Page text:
They're Still Not Listening
OPINION 10/06/2039 7:37 AM ET
They're Still Not Listening
Justine Freedmont
Students Against Higher Education Discrimination (SAHED)

CC BY 4.0 TITLE by AUTHOR | Writer image: CC BY 4.0 Tori Swanson hootsuite by Elijah van der Glessen | Images were cropped. Images used for illustration purposes only.
Students occupying the reception area outside President Crinkley's office.
Three days ago, as has been widely reported, my SAHED colleagues, in conjunction with allies among the University of Wisconsin student body, tried to engage university President Crinkley in an honest dialog on human and student rights.

We marched one thousand strong to his office, demanding to speak to him regarding what we know and have known for a long time to be the intolerable and completely unjust atmosphere of discrimination within UW's institution.

For years, UW's student body has been oppressed and marginalized en masse. Its historically discriminated against demographics have been ignored, the emerging discriminated against have been mocked, and its activists have been shamed.

Calesha McHale's arrogant, ignorant hate fueled tirade last month was only the last straw. Not only was she not expelled and referred to the police, she was allowed to remain on campus, thereby oppressing other students and their right to learn in a safe and inclusive environment.

Contrary to some media reports, President Crinkley is not a "hostage". He is being kept in monitored seclusion in his office as we continue to attempt a dialog.

He has been provided with food and water and is allowed to sleep.

So far President Crinkley has refused our demands to dialog, but we will keep trying. Even though we are the only parties willing to bring to a head the unhealthy and unsafe atmosphere on campus and provide action, we will continue to reach out.

We have not engaged in any time frame making regarding our mission, and we will continue to foster patience and openness with President Crinkley. His safety and comfort are our primary priorities at the moment, until a dialog can begin.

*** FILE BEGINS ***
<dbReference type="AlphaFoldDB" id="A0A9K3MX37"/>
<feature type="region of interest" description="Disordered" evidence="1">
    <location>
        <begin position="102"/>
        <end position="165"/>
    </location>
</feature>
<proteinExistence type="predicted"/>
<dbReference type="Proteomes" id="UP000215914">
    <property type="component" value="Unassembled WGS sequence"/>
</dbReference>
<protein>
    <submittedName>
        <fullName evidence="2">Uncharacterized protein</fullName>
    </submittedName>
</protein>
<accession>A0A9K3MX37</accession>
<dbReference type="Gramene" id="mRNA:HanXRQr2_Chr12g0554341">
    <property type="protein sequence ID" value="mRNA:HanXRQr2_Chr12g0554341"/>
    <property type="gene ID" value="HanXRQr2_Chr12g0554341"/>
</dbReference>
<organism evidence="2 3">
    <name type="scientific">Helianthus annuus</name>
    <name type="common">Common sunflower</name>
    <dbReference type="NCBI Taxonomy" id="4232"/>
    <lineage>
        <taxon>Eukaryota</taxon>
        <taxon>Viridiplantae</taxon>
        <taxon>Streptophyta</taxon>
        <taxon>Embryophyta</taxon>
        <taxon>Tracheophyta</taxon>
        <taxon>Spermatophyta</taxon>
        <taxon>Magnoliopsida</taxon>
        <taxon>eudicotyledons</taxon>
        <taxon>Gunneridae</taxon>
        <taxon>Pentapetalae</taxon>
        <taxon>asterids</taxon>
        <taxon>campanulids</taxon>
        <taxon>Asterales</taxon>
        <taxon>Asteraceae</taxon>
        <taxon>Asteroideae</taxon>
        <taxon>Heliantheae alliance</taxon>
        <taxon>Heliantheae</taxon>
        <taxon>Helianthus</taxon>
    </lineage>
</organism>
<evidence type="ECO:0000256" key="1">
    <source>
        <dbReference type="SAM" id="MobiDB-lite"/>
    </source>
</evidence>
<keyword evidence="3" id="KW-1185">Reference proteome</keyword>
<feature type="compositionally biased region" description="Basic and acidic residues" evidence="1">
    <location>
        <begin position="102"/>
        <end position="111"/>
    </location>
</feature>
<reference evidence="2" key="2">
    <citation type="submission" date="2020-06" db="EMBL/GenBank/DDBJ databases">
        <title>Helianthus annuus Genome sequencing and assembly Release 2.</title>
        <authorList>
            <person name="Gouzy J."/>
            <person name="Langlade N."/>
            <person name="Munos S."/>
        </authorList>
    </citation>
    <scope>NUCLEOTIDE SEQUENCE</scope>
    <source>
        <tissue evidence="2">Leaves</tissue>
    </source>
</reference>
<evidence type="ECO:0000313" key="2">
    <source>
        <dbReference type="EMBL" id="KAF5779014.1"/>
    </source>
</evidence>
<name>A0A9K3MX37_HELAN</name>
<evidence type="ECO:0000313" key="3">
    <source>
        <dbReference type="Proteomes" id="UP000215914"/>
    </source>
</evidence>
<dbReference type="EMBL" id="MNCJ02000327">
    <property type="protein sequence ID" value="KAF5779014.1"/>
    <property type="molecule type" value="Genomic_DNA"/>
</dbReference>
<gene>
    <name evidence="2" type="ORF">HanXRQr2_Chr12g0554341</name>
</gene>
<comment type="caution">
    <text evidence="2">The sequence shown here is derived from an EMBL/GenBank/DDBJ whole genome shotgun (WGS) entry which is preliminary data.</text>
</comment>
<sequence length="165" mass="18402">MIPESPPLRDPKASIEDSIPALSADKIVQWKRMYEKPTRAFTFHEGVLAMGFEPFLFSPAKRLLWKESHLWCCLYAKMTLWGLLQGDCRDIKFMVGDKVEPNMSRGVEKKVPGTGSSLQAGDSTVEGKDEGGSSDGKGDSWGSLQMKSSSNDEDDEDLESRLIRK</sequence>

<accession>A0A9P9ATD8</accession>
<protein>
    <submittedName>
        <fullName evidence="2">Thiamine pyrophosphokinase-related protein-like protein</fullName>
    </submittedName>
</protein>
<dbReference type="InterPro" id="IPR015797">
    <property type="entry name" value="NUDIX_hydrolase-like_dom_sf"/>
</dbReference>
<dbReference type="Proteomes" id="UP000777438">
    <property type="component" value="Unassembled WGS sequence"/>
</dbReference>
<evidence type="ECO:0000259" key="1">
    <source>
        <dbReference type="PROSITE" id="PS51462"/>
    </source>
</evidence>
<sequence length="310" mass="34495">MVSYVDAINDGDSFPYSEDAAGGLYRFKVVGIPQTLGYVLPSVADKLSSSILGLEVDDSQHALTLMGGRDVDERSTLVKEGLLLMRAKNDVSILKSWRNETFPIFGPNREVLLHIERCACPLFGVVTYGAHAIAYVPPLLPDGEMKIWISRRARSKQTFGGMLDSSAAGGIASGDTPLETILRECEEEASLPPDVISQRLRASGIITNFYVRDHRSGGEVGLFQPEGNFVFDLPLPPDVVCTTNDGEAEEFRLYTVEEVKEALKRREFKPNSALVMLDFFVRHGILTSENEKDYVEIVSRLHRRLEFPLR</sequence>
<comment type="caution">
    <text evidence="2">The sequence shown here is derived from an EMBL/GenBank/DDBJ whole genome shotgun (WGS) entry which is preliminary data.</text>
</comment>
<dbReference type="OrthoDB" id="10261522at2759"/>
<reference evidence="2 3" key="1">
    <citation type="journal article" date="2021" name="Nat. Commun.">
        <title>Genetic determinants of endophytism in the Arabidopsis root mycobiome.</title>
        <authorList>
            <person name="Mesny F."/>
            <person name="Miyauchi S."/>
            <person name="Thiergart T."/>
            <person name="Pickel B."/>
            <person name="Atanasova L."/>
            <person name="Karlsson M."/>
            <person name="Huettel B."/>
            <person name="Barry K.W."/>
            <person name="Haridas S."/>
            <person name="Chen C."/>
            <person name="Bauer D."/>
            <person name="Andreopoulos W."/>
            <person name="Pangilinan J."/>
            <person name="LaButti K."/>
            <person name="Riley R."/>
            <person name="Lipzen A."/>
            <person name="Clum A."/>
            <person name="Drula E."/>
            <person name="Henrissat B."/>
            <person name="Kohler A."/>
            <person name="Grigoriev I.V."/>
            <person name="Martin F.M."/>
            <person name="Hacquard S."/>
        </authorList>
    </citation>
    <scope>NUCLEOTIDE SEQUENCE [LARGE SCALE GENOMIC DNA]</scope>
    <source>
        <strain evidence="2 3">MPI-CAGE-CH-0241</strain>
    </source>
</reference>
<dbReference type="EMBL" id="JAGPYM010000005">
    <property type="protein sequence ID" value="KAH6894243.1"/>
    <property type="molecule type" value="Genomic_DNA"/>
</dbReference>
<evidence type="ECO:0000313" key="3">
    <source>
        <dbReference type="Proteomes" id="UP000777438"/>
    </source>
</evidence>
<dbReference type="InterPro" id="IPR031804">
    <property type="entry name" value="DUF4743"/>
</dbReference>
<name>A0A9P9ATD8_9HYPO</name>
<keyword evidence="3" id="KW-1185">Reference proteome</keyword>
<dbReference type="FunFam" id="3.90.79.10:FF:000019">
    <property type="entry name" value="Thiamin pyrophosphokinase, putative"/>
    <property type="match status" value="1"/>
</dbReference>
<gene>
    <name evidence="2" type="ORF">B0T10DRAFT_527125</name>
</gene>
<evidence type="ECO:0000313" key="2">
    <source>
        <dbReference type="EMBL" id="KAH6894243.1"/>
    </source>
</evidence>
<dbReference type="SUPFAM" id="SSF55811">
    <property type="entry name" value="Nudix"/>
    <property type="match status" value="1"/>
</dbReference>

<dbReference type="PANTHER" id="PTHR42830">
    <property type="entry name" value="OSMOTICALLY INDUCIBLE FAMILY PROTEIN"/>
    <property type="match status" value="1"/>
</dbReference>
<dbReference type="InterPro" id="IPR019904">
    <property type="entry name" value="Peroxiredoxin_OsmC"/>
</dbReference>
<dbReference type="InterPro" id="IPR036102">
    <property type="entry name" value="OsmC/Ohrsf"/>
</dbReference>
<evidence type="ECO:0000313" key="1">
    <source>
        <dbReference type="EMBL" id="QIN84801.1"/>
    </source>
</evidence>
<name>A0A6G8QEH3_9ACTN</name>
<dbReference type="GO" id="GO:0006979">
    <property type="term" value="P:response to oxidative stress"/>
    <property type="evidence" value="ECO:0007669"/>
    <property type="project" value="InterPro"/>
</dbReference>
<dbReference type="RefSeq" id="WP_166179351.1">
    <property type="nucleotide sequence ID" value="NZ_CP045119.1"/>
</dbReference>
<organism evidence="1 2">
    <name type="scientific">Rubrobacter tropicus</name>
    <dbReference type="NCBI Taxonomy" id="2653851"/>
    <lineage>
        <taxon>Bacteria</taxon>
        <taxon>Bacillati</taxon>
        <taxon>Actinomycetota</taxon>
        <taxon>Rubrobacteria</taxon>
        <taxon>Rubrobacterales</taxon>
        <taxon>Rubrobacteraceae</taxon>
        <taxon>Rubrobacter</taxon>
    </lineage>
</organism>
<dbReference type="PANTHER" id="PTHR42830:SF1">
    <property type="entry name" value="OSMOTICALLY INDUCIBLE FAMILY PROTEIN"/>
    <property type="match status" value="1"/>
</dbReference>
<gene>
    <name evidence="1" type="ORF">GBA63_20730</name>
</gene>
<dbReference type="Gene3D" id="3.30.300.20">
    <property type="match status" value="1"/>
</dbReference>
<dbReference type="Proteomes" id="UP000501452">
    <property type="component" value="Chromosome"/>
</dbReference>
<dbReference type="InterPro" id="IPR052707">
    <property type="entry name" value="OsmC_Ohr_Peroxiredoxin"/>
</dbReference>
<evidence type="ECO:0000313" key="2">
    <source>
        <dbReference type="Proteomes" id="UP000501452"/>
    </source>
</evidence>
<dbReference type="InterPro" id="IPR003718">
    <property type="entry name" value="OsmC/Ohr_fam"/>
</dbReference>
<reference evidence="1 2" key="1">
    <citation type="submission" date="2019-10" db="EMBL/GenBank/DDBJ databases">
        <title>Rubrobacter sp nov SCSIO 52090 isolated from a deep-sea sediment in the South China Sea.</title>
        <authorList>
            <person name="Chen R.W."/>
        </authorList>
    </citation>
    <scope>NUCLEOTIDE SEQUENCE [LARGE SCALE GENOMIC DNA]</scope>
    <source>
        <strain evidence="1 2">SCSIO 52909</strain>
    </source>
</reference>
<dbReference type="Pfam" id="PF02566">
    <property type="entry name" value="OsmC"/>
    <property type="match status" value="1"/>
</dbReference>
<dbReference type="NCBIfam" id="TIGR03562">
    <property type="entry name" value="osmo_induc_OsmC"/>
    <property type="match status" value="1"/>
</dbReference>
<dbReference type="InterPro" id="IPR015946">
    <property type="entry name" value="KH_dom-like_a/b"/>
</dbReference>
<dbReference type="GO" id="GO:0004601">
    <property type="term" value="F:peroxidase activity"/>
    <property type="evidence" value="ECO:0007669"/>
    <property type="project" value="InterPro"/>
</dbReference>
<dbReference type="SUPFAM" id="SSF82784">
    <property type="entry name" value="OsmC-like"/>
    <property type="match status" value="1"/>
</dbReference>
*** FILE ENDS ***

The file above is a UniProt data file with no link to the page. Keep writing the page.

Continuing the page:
Several Deans have spoken out about our mission, and we are grateful for their support.

We also applaud campus police for their restrained and appropriate presence and actions around M. C. Tillie House. We have requested they remain fifty feet from our African-American members and allies in order not to trigger any grief-inducing thoughts and they have complied. They also have been helpful in dispersing protestors whose unlawful views (Kaley's Law) could have prompted widescale triggering among aggrieved members of UW's oppressed community.

We want to get the word out that speech whilst free, needs to be appropriate, safe and healthy. It need not be oppressive and destructive. Those who wish to hold positions of power need to be aware that they will be held to account for their actions.

It's also important to remember those places where heroic individuals have fought and struggled in respect to oppressive speech. We are still waiting for Marley Wilkins' (Harvard) trial and are providing him with legal counsel; Dania Shan (Florida) remains expelled; Prince Alson (Arizona) has yet to receive a response to his hunger strike in relation to the hate speech of some members of Arizona's football team.

In time, we will absolutely prevail. We have to, for every student, in every place of learning in this country. We will never give up our struggle.
What's Hot